Discover These Two Secrets Behind Getting Your Store To Load Faster

Emilian F. Published on 27 April, 2015

A few months back I published an article that outlined the top three reasons for a slow Bigcommerce store. Since then, I have received more questions on how to get a store to load faster and not just on the Bigcommerce platform but on other platforms as well. So, to answer these questions I will pour out my knowledge on how to get your store optimized and loading faster no matter what ecommerce platform you are using.

It would be easy for me to just give you a list of things to do without explaining why it works.

Instead I will focus on how your browser interacts with the server that hosts your store. Once you know that process you will understand that there are really only two ways of making a site load faster.

It is all about the Request-Response cycle

Each individual web page has a bunch of visible elements on it: images, text, videos, audio etc. It also has invisible elements: scripts, CSS styles and so forth. Each element on that page is requested by your browser from a server based on the code in the page.

Here's how that works:

  1. You load a web page in your browser
  2. Browser reads the HTML code and assembles an HTTP request for every element
  3. Browser sends that HTTP request to the appropriate server
  4. The server interprets the HTTP request, prepares the requested data and sends a response to the browser
  5. Start over

Each browser request contains headers that describe the request. For example, a request for an image might contain an Accept header that tells the server what kind of image the browser will accept as a response. If you use cookies, then the cookies will be sent along with the headers. Likewise an HTTP response from a server contains headers that describe the response. Some common response headers are: Content-Length which tells the browser the size of the response and Content-Type which describes the media type of the response (such as image or text).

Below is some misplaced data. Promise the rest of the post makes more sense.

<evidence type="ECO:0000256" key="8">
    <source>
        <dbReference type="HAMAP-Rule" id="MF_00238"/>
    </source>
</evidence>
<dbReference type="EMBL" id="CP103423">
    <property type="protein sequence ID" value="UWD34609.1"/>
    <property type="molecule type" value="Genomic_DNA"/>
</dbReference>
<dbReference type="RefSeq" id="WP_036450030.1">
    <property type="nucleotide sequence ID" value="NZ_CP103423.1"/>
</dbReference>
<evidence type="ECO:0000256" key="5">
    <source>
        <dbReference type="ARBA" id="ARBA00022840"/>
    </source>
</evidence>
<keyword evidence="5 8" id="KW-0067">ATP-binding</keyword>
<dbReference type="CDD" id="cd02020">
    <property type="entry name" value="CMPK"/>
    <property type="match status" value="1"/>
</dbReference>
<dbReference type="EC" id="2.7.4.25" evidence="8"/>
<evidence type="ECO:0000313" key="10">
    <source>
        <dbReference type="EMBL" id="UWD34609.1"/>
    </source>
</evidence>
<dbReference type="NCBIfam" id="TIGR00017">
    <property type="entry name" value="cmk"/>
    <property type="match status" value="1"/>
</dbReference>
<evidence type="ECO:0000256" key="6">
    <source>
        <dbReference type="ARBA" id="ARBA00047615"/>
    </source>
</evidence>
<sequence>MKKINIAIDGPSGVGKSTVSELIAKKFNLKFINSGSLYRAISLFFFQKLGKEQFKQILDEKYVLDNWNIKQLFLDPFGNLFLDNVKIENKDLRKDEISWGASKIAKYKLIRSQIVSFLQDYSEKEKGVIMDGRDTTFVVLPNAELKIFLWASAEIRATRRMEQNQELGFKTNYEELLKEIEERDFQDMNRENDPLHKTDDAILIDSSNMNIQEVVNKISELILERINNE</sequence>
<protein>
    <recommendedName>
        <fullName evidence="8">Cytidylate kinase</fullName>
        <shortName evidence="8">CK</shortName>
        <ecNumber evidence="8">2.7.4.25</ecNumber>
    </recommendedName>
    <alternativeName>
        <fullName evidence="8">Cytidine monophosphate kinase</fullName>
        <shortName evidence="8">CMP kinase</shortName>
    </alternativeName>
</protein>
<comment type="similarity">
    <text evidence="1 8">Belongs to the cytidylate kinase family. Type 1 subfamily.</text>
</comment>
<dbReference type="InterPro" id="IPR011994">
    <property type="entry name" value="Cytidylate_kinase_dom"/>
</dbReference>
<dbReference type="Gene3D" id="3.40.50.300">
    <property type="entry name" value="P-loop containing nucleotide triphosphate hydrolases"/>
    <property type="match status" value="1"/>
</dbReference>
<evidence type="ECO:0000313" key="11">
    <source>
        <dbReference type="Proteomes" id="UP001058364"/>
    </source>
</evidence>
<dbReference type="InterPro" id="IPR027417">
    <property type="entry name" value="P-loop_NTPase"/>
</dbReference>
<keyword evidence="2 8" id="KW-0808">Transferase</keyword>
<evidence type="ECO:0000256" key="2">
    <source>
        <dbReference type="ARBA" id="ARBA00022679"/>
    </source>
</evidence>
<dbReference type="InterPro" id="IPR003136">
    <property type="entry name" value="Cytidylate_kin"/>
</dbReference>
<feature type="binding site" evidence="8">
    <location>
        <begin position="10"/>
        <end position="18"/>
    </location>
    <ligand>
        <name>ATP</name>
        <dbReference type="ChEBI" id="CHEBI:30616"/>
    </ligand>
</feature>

You can think of the request/response cycle as a conversation taking place between the client (the browser) and the server in order to figure out how to get and display the various elements on a web page.

This dialogue takes place for every resource on your page such as images, videos, Javascript and CSS files. The more resources you have the slower your page will load because this dialogue is pretty long-winded. Now that you know how this process works, you are ready to know that there are only two ways to make your site load faster:

  • Secret #1: reduce the number of request/response cycles
  • Secret #2: compress the response data

That's it. Nothing magical about it.

All optimization techniques rely on these two secrets to make your site load faster.

Let's look at how you can limit the number of requests for images.

Reducing Requests

CSS Sprites

One way to reduce the number of images is to collect separate images into a single image. You can then use CSS to display or hide certain parts of that larger image. This reduces bandwith and it cuts down on the number of requests.

For example, if your website has three separate images that means the browser has to make three separate requests (one per image). With a CSS sprite it only has to make one request to grab the larger image and then you can use CSS to create the perception of three different images using the background property.

Drawbacks and Advantages

This optimization works best for UI elements (buttons, icons) and not product images.

File Merging

The same principle can be applied for Javascript and CSS files. Instead of linking to individual files you can simply merge them into a master file that is requested once.

Drawbacks and Advantages

The biggest issue with merging files is that it complicates the update process. You need to have special tooling in place such as grunt or gulp to create the file bundle each time a change is made to the individual files.